Two and a half years ago in Tahrir Square, German Foreign Minister Guido Westerwelle compared Egypt's democratic revolution to the German reunification. Germany's calls for democracy in Egypt continue today.
So far this year, a car bomb gutted the Cairo police headquarters, a military helicopter was shot down, a high-level security official was assassinated, and a tourist bus was bombed near Egypt's Sinai Peninsula.
Egypt’s Abdel-Fattah Al-Sisi, the army general who led the ouster of President Mohamed Morsi, formally announced he was resigning from his post to seek the presidency; a position he is all but expected to win.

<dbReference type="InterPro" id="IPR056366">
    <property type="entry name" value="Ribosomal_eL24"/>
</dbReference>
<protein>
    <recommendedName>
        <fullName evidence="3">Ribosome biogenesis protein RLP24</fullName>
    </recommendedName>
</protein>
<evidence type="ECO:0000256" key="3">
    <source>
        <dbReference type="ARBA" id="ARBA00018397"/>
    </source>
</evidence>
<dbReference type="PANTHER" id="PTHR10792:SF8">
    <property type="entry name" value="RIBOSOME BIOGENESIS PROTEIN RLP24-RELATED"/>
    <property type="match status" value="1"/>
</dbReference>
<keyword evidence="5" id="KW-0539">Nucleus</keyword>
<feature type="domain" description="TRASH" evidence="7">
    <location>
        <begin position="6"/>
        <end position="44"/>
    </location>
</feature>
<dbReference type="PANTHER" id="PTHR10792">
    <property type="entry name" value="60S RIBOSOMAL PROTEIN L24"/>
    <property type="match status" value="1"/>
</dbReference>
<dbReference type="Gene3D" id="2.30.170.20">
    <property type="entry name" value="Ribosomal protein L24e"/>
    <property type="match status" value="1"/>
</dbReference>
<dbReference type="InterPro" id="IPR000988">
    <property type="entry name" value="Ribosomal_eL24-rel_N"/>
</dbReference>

Egypt's powerful army chief Abdel Fattah el-Sisi has announced he will run for president. His victory is virtually certain, but it won't lead to stability or democracy in Egypt, says DW's Rainer Sollich.
In what has been called the harshest sentence in modern Egyptian history, a criminal court sentenced 529 supporters of the banned Muslim Brotherhood to death for the killing of one police officer.
© 2014 Deutsche Welle | Legal notice | Contact